Take Breaks – Walk Or Stretch

Sitting for long periods of time can cause fatigue and stiffness. If you’re on the plane, try getting up every 20 minutes if possible. If you’re not able to walk in the cabin, you can stand up and stretch in your seat (we will cover stretches you can do in the next section). If you’re in the airport, try standing up and moving around before your flight boards. 

Stretches You Can Do On A Plane

Rolling Joints: You can do this while seating and its effectiveness may surprise you! Spend a few minutes taking turns rotating or rolling your ankles, wrists, shoulders, and neck. 

Knee Pull Ups: This is another one you can do in your seat; sit straight and bring your left knee up towards your left shoulder, hold for  20 seconds and repeat with the other side. This helps take pressure off your lower back. 

Lumbar Rotation: While seating, face forward and turn your upper body to the right and hold for a few seconds, then repeat on the other side. This stretch is also great for your lower back.

Sciatica Nerve Gliding: You’ll need to stand for this one (take a few seconds and head for the aisle if possible) and slowly swing your leg back and forth at a 30 degree angle. Switch legs and repeat. 

Smaller Bags Are Better Than One Giant Bag 

Consider traveling with smaller bags instead of one big bag. This may sound like a hassle to you, but in the long run it’s worth it! Even if you have to spend a bit more on baggage fees, your back will thank you!

See Your PT Before You Go

Make sure you schedule an appointment with us before you go on your trip. We’ll make sure you’re all tuned up and ready to. Give us a call at 201-563-8418 to schedule today!

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How Poor Sleep Might be Aggravating your Back Pain

Back pain is an elusive beast… it can strike at any moment and can often leave us feeling debilitated for weeks, months, or even years if nothing is done about it. In fact, back pain is so widespread it’s now considered one of the most common issues around the globe. What’s truly interesting is that, while so many people suffer from back pain in one form or another, no pain is similar – how about that? Yet, while no individual is the same, one thing may very well be a common denominator in all cases: poor quality and quantity of sleep. Yes, that’s right. Poor sleep may in fact directly contribute to back pain in various ways. In this post, then, we look at why sleep is important, how a lack of sleep can cause and/or aggravate back pain, and ways in which you can get back to getting some shut eye so as to alleviate your discomfort. Are you ready? Let’s go!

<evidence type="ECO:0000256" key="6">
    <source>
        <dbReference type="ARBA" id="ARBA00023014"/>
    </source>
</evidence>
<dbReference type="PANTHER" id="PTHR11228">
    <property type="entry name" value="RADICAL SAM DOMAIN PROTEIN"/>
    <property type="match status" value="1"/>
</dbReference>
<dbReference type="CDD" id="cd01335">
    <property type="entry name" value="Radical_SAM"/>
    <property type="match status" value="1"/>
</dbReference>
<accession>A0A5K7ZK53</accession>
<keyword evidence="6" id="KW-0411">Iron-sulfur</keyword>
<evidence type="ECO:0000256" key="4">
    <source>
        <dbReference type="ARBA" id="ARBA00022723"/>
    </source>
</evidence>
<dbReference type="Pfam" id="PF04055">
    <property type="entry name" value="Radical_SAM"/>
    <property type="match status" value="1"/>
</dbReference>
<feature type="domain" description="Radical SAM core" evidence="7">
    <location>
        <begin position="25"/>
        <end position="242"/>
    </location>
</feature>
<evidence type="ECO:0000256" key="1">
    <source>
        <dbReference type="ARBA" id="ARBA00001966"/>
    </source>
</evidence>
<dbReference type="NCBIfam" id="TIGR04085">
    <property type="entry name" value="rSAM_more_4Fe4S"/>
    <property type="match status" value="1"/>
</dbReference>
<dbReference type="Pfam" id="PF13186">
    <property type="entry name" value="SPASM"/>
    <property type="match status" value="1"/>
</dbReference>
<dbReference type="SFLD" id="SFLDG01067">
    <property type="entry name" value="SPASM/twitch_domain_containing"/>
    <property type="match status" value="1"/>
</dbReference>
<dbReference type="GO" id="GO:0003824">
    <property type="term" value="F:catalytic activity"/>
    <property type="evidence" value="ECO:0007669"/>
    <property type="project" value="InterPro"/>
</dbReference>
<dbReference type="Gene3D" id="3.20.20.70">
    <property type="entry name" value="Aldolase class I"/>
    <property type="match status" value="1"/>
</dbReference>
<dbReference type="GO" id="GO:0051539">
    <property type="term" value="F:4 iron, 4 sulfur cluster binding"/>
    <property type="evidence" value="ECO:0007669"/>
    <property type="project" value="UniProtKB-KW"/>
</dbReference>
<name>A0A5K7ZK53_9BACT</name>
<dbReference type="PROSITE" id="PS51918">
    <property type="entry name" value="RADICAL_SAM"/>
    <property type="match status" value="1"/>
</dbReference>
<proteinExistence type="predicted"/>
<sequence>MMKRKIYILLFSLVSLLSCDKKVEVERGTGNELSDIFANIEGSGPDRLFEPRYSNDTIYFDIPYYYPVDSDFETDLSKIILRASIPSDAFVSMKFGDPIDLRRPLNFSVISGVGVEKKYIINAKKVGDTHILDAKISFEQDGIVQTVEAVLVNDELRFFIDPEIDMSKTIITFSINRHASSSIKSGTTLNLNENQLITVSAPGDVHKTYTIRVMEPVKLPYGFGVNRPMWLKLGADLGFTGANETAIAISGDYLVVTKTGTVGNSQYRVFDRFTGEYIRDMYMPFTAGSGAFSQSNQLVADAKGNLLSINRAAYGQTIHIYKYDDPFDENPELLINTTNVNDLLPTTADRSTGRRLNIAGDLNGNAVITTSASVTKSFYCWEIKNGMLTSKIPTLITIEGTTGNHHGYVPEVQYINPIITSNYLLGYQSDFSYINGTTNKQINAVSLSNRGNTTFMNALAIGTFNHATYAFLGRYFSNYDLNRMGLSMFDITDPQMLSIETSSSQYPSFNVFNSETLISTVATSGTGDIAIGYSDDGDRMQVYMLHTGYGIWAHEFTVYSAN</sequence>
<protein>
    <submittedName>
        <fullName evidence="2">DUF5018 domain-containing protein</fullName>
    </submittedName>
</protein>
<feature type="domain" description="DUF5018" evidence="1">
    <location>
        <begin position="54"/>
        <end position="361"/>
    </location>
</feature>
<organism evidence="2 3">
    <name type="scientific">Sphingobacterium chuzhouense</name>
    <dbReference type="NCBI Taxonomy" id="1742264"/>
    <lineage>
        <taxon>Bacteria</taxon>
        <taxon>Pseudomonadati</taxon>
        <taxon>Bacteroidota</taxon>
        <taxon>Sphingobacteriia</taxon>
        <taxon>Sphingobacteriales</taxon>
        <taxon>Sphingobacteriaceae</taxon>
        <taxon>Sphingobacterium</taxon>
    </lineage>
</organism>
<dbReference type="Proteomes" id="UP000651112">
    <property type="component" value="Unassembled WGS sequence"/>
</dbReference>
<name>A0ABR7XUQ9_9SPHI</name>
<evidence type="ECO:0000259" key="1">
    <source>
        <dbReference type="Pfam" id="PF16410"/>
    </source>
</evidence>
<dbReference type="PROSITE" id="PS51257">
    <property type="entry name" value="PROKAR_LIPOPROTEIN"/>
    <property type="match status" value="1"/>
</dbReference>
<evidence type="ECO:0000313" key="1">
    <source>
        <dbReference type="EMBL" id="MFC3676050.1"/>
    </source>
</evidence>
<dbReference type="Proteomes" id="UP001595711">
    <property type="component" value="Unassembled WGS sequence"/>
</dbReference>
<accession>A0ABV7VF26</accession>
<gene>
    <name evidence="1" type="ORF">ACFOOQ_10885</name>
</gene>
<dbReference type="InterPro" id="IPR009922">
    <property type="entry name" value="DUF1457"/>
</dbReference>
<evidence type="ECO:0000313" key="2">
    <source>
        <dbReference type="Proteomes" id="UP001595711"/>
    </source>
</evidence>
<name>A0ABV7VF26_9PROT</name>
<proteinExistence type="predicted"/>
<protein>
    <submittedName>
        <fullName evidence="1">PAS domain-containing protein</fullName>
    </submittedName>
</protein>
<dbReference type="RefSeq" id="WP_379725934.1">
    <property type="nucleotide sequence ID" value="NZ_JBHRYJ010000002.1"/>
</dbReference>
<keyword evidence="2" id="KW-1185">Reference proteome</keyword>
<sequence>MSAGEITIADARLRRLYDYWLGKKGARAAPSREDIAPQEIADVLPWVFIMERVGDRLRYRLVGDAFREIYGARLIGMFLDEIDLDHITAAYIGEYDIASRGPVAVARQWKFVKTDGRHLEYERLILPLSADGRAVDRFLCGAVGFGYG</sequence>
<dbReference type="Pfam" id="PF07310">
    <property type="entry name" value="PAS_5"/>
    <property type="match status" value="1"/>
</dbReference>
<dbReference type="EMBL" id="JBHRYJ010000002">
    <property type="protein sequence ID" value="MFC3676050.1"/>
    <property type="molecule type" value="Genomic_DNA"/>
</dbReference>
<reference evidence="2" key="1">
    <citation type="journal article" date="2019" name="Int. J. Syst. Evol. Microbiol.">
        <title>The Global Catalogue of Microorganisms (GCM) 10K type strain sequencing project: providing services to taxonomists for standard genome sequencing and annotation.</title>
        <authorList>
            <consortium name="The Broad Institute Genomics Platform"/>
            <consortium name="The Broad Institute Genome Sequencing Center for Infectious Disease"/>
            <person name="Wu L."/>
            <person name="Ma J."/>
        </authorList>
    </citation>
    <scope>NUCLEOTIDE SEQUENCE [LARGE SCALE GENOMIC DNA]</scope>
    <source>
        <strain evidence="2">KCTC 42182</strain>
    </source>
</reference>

Why is sleep so important? Well, during the hours of sleep our bodies have a chance to heal and to reenergize – muscles, nerves, and joints all have time to re-set and take some time to regroup. Sleep regulates blood pressure, mood, alertness, brain responses, immune system responses, weight control, and so much more. And for these reasons, it’s clear that a lack of sleep may adversely affect you… not least when it comes to back pain.

But why is a lack of sleep particularly bad when it comes to back pain? Well, as mentioned, sleeping hours give the body a chance to recover from the exertions from the day before: muscles relax, blood flow is regulated, and the immune system is given an opportunity to see to any nagging issues that are present. If sleep quality and quantity is disrupted, therefore, the body is unable to do many – if any – of those things, and your tissues, joints, muscles, and nerves are neglected. Because the back and spinal cord are the veritable epicenter of your nervous system for the majority of your body, it stands to reason that a lack of sleep will eventually culminate in back pain – the body has a unique way of centralizing stress placed on it in the back, and in very few ways is this less obvious as when it comes to being tired.

In addition, being tired means you’re less aware of your posture and movements, thereby constantly placing your back in vulnerable and compromising positions. You may be unaware of the way in which you’re walking, sitting, or carrying heavy objects. You may also not be particularly aware of twisting in the spine or pressure placed on it in the form of carrying a backpack, for example. Mental alertness – gained from a good night’s sleep – will help you make positive decisions for your back. The opposite is true if you’re tired and fatigued.

And let’s face it: back pain is very rarely centralized – over time, your back pain may very well turn into neck, shoulder, or even hip pain… not to mention headaches! It’s an ongoing, often debilitating cycle… all of which is facilitated by poor quality sleep.

So, what can be done? The first thing to do is to take a serious look at precisely why you are getting sub-par sleep quality and quantity. You ought to aim for a good 8 hours of sleep so as to reap the most benefits possible. If you’re falling short of this, try thinking about the following:

Are you stretching enough?

Stretching before bed can make all the difference: from lubricating your joints to easing the pent-up stress in your muscles, a good bedtime stretch routine is essential for a good night’s rest.